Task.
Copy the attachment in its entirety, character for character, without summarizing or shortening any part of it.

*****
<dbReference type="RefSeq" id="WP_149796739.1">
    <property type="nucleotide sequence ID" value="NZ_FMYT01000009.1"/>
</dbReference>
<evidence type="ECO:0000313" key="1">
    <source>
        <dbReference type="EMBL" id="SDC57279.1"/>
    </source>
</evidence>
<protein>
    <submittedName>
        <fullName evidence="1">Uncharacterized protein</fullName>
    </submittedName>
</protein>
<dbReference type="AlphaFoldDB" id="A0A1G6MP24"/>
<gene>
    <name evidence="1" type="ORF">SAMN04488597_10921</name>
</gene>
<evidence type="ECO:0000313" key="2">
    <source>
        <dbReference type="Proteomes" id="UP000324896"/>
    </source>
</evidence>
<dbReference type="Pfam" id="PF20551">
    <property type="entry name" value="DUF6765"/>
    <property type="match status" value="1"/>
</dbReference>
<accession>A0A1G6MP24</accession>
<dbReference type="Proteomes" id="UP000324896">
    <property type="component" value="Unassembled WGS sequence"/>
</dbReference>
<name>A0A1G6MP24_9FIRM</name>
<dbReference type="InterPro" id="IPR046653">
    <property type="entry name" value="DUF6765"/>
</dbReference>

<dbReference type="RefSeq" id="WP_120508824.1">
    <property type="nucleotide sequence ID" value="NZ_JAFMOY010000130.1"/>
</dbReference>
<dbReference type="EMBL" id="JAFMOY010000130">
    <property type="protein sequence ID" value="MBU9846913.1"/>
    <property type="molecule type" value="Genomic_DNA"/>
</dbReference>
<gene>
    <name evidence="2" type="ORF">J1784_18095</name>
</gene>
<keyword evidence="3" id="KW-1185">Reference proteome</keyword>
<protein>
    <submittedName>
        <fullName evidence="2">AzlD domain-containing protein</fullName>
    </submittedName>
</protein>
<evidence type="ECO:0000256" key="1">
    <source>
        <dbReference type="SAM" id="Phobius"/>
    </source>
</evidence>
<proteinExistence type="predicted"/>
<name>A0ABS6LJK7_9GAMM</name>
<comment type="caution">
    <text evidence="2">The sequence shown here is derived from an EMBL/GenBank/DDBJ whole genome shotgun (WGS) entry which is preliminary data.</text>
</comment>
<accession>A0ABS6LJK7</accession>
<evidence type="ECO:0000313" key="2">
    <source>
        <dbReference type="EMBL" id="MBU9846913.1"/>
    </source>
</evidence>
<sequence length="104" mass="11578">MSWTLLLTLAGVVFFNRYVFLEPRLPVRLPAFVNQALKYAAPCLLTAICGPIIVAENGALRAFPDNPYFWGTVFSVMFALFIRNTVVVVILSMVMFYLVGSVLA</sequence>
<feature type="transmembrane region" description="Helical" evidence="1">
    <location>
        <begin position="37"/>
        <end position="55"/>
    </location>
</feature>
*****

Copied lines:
<dbReference type="RefSeq" id="WP_149796739.1">
    <property type="nucleotide sequence ID" value="NZ_FMYT01000009.1"/>
</dbReference>
<evidence type="ECO:0000313" key="1">
    <source>
        <dbReference type="EMBL" id="SDC57279.1"/>
    </source>
</evidence>
<protein>
    <submittedName>
        <fullName evidence="1">Uncharacterized protein</fullName>
    </submittedName>
</protein>
<dbReference type="AlphaFoldDB" id="A0A1G6MP24"/>
<gene>
    <name evidence="1" type="ORF">SAMN04488597_10921</name>
</gene>
<evidence type="ECO:0000313" key="2">
    <source>
        <dbReference type="Proteomes" id="UP000324896"/>
    </source>
</evidence>
<dbReference type="Pfam" id="PF20551">
    <property type="entry name" value="DUF6765"/>
    <property type="match status" value="1"/>
</dbReference>
<accession>A0A1G6MP24</accession>
<dbReference type="Proteomes" id="UP000324896">
    <property type="component" value="Unassembled WGS sequence"/>
</dbReference>
<name>A0A1G6MP24_9FIRM</name>
<dbReference type="InterPro" id="IPR046653">
    <property type="entry name" value="DUF6765"/>
</dbReference>

<dbReference type="RefSeq" id="WP_120508824.1">
    <property type="nucleotide sequence ID" value="NZ_JAFMOY010000130.1"/>
</dbReference>
<dbReference type="EMBL" id="JAFMOY010000130">
    <property type="protein sequence ID" value="MBU9846913.1"/>
    <property type="molecule type" value="Genomic_DNA"/>
</dbReference>
<gene>
    <name evidence="2" type="ORF">J1784_18095</name>
</gene>
<keyword evidence="3" id="KW-1185">Reference proteome</keyword>
<protein>
    <submittedName>
        <fullName evidence="2">AzlD domain-containing protein</fullName>
    </submittedName>
</protein>
<evidence type="ECO:0000256" key="1">
    <source>
        <dbReference type="SAM" id="Phobius"/>
    </source>
</evidence>
<proteinExistence type="predicted"/>
<name>A0ABS6LJK7_9GAMM</name>
<comment type="caution">
    <text evidence="2">The sequence shown here is derived from an EMBL/GenBank/DDBJ whole genome shotgun (WGS) entry which is preliminary data.</text>
</comment>
<accession>A0ABS6LJK7</accession>
<evidence type="ECO:0000313" key="2">
    <source>
        <dbReference type="EMBL" id="MBU9846913.1"/>
    </source>
</evidence>
<sequence length="104" mass="11578">MSWTLLLTLAGVVFFNRYVFLEPRLPVRLPAFVNQALKYAAPCLLTAICGPIIVAENGALRAFPDNPYFWGTVFSVMFALFIRNTVVVVILSMVMFYLVGSVLA</sequence>
<feature type="transmembrane region" description="Helical" evidence="1">
    <location>
        <begin position="37"/>
        <end position="55"/>
    </location>
</feature>